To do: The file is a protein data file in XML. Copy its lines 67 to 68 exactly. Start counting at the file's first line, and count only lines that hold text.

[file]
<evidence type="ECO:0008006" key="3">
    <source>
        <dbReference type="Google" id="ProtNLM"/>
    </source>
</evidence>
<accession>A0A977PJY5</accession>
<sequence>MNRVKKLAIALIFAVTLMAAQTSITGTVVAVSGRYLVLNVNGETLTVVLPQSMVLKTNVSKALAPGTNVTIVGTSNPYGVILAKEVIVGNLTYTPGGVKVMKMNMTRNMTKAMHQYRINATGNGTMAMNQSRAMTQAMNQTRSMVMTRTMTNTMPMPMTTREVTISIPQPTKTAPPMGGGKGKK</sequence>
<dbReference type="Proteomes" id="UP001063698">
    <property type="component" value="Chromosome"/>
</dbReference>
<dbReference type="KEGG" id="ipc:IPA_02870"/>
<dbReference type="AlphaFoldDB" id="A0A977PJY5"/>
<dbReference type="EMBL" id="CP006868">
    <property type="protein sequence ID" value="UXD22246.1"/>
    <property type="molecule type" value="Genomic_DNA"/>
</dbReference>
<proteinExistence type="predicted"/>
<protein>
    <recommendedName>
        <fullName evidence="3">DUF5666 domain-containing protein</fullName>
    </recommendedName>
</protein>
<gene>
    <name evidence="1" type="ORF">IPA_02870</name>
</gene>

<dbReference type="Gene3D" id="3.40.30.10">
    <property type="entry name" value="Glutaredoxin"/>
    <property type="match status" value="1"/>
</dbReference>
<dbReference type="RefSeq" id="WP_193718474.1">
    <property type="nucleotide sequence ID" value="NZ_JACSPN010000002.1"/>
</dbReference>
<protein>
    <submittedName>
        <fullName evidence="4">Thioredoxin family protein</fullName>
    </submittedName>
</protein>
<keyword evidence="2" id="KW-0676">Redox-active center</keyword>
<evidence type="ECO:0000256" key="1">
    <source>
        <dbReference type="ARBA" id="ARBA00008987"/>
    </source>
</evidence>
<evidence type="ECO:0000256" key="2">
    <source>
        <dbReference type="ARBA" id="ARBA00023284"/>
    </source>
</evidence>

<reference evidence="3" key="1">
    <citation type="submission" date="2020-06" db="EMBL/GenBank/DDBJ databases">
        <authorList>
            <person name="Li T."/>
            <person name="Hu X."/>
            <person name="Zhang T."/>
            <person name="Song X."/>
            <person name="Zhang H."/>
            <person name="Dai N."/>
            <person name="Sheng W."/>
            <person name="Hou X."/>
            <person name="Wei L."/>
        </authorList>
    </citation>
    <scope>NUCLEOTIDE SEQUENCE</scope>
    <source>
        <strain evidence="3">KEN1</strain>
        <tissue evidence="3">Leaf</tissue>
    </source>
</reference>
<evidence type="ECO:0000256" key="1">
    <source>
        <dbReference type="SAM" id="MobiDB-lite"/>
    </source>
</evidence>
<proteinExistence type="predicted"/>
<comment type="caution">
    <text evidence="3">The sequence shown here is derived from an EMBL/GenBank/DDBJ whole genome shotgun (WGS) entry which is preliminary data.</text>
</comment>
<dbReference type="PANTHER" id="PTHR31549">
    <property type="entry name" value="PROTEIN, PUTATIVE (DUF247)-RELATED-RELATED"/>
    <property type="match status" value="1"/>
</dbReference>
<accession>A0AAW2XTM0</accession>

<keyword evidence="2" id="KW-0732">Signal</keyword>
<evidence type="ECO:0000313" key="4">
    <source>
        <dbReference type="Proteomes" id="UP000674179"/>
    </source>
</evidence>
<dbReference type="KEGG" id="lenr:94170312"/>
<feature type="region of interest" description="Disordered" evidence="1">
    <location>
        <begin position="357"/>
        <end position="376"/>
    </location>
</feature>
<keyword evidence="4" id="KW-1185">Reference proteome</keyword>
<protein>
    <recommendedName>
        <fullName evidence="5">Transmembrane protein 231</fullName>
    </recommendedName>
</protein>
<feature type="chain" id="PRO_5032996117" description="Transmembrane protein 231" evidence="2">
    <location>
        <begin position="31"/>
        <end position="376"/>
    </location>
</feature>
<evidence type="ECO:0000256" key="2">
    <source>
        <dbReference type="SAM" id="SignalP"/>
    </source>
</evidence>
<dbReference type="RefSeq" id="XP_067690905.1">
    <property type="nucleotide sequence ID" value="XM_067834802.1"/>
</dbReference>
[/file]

    </source>
</reference>